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Three Questions: Jailyn Harris has a dance vision destined for the silver screen

The Cleveland-based dancer and choreographer is embarking on an ambitious film project that explores a certain fashion’s influence on the Black community.


By Postindustrial

Dancer and choreographer Jailyn Harris has a grand vision for a project that is both historic and personal in scope. 

The 33-year-old Cleveland-based performer is producing a dance film titled “Ivy in Motion,” an exploration of fashion in the Black community, particularly the Ivy/Preppy look.

Harris was inspired by the fashion’s influence on earlier Jazz musicians, Civil Rights activists, Hip Hop artists, as well as family and fellow dancers. 

“Learning about fashion history directly from my aunt who worked as a seamstress, or having one of my dancers explain how her grandmother had to carry around a work permit in Jim Crow Miami has been eye-opening and invaluable,” she says. 

Harris recently received a grant from Cleveland’s Karamu House — the oldest black theater in the country — to help finance this ambitious project, which includes paying a cast of dancers and film crew. 

“Once the film has been shot and edited, I do hope to be able to submit the finished work to festivals to share it with a larger audience,” she adds. 

Harris took some time out from her production to answer Postindustrial’s “Three Questions” about what inspires her to move, the specifics of her film, and more. 


Postindustrial: What inspires you to dance?

Harris: When I was growing up, I had a speech impediment that caused me to be a little hesitant when speaking with others. My mom’s tap teacher — who I get to work with as an assistant teacher — noticed that I had a natural affinity for dance and movement and encouraged her to sign me up for classes. Since then, dance has been a way for me to express myself when I cannot find the words or cannot properly articulate my ideas.

I think my inspiration comes from a myriad of sources. I dance to push myself, I dance to explore a concept or thought that I’m working through, I dance to connect with others. For me, I think I experience the world through dance, movement, and music.

The other day I was in line at a drive-thru and I noticed a cool rhythm being tapped out on my windshield by some raindrops. I started dancing a little bit and just felt like a weight had been lifted at that moment. Dance allows me to express gratitude for the small things around me while also serving as a tool to help me get where I want to go.

Postindustrial: You’re currently working on a dance film. What’s your film about? Which films featuring dance inspire you? 

Harris: My film is about the history and rise of Ivy/Preppy fashion in the Black community. I was inspired by this podcast I listen to called “Articles of Interest” — a year or two ago, they did a seven-part series on Ivy fashion. They were getting really in-depth and talking about the various communities that contributed to the style.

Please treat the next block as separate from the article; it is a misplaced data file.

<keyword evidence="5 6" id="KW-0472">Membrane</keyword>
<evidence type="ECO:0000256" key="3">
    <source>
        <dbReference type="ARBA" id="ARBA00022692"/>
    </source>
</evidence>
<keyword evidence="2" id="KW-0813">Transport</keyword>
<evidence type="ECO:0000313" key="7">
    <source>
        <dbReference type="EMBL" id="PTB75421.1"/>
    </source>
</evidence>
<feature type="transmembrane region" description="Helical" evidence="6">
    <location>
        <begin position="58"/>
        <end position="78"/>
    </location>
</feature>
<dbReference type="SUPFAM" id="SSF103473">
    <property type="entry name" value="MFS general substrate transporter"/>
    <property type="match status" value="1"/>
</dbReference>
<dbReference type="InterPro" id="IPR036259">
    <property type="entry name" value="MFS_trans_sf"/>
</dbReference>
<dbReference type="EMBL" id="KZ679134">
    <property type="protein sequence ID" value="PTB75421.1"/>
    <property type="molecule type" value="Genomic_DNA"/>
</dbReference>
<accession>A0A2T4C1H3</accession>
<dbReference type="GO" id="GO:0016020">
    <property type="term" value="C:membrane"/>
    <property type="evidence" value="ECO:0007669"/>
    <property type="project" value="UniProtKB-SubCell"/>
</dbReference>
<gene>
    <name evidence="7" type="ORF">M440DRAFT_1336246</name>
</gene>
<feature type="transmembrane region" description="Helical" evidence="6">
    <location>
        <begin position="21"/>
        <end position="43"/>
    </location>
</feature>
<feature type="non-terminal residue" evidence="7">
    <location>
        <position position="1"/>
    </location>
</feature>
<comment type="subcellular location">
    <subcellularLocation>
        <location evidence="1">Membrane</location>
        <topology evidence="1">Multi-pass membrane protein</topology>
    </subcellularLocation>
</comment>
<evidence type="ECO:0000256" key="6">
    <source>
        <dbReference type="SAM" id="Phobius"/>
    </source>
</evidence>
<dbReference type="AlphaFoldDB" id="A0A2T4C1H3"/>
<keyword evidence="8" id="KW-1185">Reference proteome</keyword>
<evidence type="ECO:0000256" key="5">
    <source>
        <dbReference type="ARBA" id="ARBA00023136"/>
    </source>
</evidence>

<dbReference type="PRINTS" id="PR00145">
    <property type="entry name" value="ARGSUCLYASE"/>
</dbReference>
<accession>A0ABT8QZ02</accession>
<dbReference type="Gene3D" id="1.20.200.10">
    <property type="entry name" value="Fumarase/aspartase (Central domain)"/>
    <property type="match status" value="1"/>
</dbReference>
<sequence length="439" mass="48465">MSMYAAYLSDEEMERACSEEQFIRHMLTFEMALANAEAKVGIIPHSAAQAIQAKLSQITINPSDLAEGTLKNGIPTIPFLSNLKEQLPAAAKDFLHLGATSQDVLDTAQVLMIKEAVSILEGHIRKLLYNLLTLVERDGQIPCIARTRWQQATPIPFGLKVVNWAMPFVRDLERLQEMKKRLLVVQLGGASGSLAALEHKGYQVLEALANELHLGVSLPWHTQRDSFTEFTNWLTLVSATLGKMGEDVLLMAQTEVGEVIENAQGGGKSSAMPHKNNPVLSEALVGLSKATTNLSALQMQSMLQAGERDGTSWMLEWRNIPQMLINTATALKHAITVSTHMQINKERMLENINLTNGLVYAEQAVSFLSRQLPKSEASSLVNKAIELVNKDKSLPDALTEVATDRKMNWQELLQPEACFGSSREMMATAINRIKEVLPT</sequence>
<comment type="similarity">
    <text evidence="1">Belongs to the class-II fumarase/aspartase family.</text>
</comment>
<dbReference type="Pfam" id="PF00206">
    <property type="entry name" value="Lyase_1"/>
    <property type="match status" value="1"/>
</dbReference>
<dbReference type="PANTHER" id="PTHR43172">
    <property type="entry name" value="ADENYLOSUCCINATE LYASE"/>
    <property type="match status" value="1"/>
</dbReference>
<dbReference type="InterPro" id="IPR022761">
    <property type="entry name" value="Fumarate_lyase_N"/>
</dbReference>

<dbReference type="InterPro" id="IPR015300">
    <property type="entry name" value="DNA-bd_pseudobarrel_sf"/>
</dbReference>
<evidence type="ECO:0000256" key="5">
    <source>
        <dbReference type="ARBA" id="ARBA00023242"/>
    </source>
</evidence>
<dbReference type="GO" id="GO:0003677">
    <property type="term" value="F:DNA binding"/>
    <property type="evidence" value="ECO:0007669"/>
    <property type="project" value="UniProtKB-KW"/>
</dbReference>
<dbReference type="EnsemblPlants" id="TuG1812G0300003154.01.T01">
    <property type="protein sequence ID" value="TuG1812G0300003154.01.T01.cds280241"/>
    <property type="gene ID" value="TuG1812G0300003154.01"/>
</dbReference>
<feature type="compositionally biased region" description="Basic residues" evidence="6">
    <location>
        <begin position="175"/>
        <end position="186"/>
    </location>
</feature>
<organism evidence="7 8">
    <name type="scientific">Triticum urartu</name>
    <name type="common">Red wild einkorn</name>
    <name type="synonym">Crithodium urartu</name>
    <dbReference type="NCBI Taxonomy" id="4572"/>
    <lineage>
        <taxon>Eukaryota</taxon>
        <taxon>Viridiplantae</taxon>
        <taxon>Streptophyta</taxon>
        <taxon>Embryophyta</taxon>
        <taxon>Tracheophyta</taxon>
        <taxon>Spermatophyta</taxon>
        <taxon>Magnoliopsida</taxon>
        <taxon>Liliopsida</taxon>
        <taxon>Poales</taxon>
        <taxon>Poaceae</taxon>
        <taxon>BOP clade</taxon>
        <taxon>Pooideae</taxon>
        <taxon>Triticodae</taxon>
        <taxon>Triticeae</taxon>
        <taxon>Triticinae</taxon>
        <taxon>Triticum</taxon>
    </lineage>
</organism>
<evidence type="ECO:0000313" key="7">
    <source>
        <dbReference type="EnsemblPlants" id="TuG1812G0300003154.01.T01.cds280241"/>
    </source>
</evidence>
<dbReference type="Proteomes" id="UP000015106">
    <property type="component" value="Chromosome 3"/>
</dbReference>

They discussed the way Ivy fashion was a part of the aesthetic for a lot of Black Jazz musicians of the ’50s and how it became a tool of the Civil Rights Movement in the ’60s. As they were talking, I could picture the movement of the garments and I wanted to find a way to combine that with the storytelling narrative that sees these seemingly mundane clothing items take on a personality and role of its own in relation to Black culture.

My goal is to start in the 1950s with the Jazz interpretation of Ivy style and then see how it transforms from decade to decade; each reincarnation is slightly different but also serves as the springboard for the next, both in terms of style and societal issues happening congruently. In terms of dance films or films featuring dance that inspire me, there’s so many! “Center Stage” is the first that comes to mind. There’s this shot of three of the main dancers onstage and then it pulls away and suddenly cuts to the featured ballerina dancing with corps; I’m sure it was an easy shot to set up but every time I see it, I’m always impressed.

And I was OBSESSED with the dance sequence between Fred Astaire and Katherine Hepburn in “Funny Face” — I think I rented that DVD from the library so many times. I grew up watching “The Wiz,” so I think I definitely incorporate some of that funk and whimsy into my movement. I’d also include “Footloose” on my list. I love the dancing that’s been happening in a lot of recent TV series as well: “Bridgerton,” “Rise of the Pink Ladies”  … those are all great.

Postindustrial: You’ve mentioned you love history and fashion. How do these passions inspire your choreography?

Harris: I love the storytelling aspect of fashion. The way you can convey a mood or an idea with how you drape the fabric. And, in terms of fashion related to theater, I love how a piece can come together with costumes. Suddenly, the world feels more real. You can access a way of moving in your body that you might not have considered in rehearsal clothes.

History ties into that because it provides so much context. And it’s not even anything that’s mind-blowingly deep. It’s questions like: Did this fabric or style exist in this period? Who would’ve had access to it? In what ways did this change the trajectory of the community it was introduced to?

History and fashion are like puzzle pieces. So if I’m choreographing a specific period piece, I’m going to use those things to inform the dynamics of the movement, the relationship of the dancers to one another. All the small details that seem to not matter but when you look at them in relation to the bigger picture, they make a huge difference.

To learn more about Jailyn Harris and her film “Ivy in Motion,” be sure to visit her GoFundMe page.

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